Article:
By Jill Nagy
“The friendships people make here are what make the Greater Glens Falls Senior Center a great place. People come because they want to be here,” said Rene Clements, executive director of the center for the past 11 years.
For 52 of its 54 years, the center has been housed in the Augustus Sherman House, a historic Victorian home at 380 Glens St. in Glens Falls. At one time it was slated for demolition to make room for a parking lot. Now owned by the First Presbyterian Church it has been listed since 1977 in the National Registry of Historic Places.
Today, the center has 1,400 members, about 900 of them, “active, active,” according to Clements.
Its roster of regular activities includes exercise and wellness classes, including chair yoga, Tai Chi, and a program called osteobusters to help seniors maintain bone strength. There is bingo every Tuesday, a golf league every Monday, visits by interns with the Saratoga Opera and area service clubs.
A thrift shop, operated by volunteers, is open every day as well. In the fall one-on-one computer classes will resume, helping seniors learn to communicate with their grandchildren–and each other. The AARP defensive driving course is also offered and, come tax time, there is help available with that as well.
In the summer, “we try to do a lot of outdoor activities,” Clements said: picnics, outings, trips to summer theaters, and the like.
Senior Services Specialists Lauren Tompkins is available to help with “any kind of issue.” More than 300 people a year avail themselves of her services. The biggest issue, according to Clements, is health insurance. To help meet that need, the center has an annual insurance fair in the fall, when companies are invited to present information about their programs.
But Tompkins deals with many other issues, including housing, rent, problems with hospital bills, and transportation, on a one-on-one basis.
Membership in the center is open to anyone over the age of 55 but Clements estimates the average as closer to 75. “At 55, people are still working,” she explained.
Most of the members live in Glens Falls, Queensbury, South Glens Falls, and Hudson Falls. The center serves primarily Warren County and northern Saratoga County but there are no residency requirements.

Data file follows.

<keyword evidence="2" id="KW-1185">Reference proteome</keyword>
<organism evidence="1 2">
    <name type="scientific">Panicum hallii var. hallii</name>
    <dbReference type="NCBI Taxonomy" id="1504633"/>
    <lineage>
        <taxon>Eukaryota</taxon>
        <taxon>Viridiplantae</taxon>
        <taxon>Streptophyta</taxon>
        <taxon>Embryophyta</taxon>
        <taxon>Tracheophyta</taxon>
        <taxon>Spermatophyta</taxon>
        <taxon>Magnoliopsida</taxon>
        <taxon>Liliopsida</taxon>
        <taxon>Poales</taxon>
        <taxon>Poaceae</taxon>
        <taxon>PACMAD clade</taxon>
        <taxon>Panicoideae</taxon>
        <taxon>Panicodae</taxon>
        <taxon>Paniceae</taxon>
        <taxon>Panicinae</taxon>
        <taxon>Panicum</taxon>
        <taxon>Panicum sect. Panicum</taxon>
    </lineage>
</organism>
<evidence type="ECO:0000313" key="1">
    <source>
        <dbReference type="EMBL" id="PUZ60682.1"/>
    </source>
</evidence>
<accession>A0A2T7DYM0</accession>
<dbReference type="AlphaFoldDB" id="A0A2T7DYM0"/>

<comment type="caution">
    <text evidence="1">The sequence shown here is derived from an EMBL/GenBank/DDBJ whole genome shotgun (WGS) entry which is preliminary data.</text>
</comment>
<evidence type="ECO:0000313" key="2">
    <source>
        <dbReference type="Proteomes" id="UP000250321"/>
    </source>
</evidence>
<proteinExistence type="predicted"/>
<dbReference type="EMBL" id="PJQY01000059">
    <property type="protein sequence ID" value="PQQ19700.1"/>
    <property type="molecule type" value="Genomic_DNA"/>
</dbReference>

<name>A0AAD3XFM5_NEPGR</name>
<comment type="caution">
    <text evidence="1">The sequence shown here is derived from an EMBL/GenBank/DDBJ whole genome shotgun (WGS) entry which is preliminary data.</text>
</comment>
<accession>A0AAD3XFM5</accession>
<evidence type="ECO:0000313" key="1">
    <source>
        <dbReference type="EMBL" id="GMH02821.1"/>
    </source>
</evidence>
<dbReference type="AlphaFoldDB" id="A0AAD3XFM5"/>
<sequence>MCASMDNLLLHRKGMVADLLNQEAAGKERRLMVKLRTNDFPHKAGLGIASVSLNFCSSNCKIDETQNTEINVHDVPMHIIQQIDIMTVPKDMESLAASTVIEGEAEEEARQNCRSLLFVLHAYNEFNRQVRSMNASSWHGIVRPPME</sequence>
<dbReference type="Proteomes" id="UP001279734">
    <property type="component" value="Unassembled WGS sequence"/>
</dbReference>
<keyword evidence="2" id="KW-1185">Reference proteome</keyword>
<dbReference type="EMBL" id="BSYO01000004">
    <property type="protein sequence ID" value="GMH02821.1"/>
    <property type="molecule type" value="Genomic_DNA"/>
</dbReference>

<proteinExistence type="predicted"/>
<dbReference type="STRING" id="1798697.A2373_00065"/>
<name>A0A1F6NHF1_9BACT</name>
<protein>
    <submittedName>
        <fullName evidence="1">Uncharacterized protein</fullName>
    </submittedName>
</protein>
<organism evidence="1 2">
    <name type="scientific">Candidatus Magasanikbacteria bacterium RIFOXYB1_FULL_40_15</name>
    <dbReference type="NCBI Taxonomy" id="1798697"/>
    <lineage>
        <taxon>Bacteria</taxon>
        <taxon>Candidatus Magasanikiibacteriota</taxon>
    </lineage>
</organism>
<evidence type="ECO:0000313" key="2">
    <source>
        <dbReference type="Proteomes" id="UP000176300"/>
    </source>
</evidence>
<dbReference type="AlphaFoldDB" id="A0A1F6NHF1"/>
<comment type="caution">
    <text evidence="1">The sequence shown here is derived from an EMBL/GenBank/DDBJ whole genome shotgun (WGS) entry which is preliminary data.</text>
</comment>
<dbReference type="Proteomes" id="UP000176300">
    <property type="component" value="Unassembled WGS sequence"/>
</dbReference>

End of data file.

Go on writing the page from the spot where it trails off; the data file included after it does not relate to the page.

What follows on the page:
A $15 per year membership fee is recommended but not required. There are charges for activities only if the person presenting the program charges for his or her services. The center does not provide regular meals. There are, however, monthly fundraising luncheons. Other fundraising activities include a “Duck Race Raffle.”
Since getting around without a car can be a problem for many seniors, the center provides transportation to center activities and medical appointments. Their van makes about 2,400 trips a year, with volunteers at the wheel. At times, the van is supplemented by volunteers driving their own automobiles.
Like so many not-for-profits, the senior center depends heavily upon volunteers. Clements said that between 60 and 70 attended a recent volunteer recognition program but, she estimates, there are probably 150 to 200 people helping on a volunteer basis each year.
Clements sees no big changes in the center’s immediate future. There will be a continuing emphasis on outreach and bringing in new members.
“Although we have a sizeable membership,” she said, “we lose some each year. We try to maintain the numbers.”
The center is open from 9 a.m. to 4 p.m. Monday to Thursday. During the summer, the center closes at 3 p.m. on Friday. The telephone number is 793-2189.